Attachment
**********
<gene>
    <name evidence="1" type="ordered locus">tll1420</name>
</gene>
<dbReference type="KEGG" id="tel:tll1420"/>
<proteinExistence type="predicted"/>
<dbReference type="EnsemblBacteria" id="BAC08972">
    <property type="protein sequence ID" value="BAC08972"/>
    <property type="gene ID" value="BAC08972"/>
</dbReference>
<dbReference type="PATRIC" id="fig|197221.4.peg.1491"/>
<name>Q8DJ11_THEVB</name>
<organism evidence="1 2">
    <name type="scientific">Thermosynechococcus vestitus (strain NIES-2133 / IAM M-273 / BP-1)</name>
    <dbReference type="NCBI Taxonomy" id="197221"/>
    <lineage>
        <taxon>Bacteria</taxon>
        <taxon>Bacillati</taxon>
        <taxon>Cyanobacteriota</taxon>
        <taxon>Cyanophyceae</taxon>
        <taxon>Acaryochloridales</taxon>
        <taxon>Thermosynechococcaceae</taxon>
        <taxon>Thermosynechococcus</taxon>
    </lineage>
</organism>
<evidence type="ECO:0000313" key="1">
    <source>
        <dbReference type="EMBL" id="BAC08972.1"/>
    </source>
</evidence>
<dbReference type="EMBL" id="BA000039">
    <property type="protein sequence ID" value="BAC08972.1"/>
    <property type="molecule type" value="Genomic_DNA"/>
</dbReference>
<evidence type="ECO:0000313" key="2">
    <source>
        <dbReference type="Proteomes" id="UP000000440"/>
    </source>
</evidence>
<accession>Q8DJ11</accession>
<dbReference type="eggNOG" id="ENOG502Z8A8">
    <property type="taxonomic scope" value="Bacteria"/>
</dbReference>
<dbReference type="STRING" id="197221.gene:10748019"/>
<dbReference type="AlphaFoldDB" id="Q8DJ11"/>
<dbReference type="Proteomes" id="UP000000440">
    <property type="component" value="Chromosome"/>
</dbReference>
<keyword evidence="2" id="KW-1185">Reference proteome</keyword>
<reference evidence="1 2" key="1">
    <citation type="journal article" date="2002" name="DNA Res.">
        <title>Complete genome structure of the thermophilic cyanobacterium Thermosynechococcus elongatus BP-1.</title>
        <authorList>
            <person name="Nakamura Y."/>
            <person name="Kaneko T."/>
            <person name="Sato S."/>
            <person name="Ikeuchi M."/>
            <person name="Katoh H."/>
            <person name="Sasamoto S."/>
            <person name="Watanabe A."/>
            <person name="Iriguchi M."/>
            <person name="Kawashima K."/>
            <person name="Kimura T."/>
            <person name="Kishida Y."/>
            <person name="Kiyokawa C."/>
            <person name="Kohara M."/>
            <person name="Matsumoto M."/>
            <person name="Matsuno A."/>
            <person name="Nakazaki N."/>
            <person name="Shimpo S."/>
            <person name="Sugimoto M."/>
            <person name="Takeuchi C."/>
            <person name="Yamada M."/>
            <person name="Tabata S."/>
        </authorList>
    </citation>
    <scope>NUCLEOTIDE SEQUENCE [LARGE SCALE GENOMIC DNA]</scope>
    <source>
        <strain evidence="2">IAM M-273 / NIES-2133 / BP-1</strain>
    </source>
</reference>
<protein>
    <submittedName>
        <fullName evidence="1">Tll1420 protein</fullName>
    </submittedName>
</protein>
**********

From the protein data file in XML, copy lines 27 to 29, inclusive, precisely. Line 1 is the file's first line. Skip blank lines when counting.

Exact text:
        <dbReference type="EMBL" id="BAC08972.1"/>
    </source>
</evidence>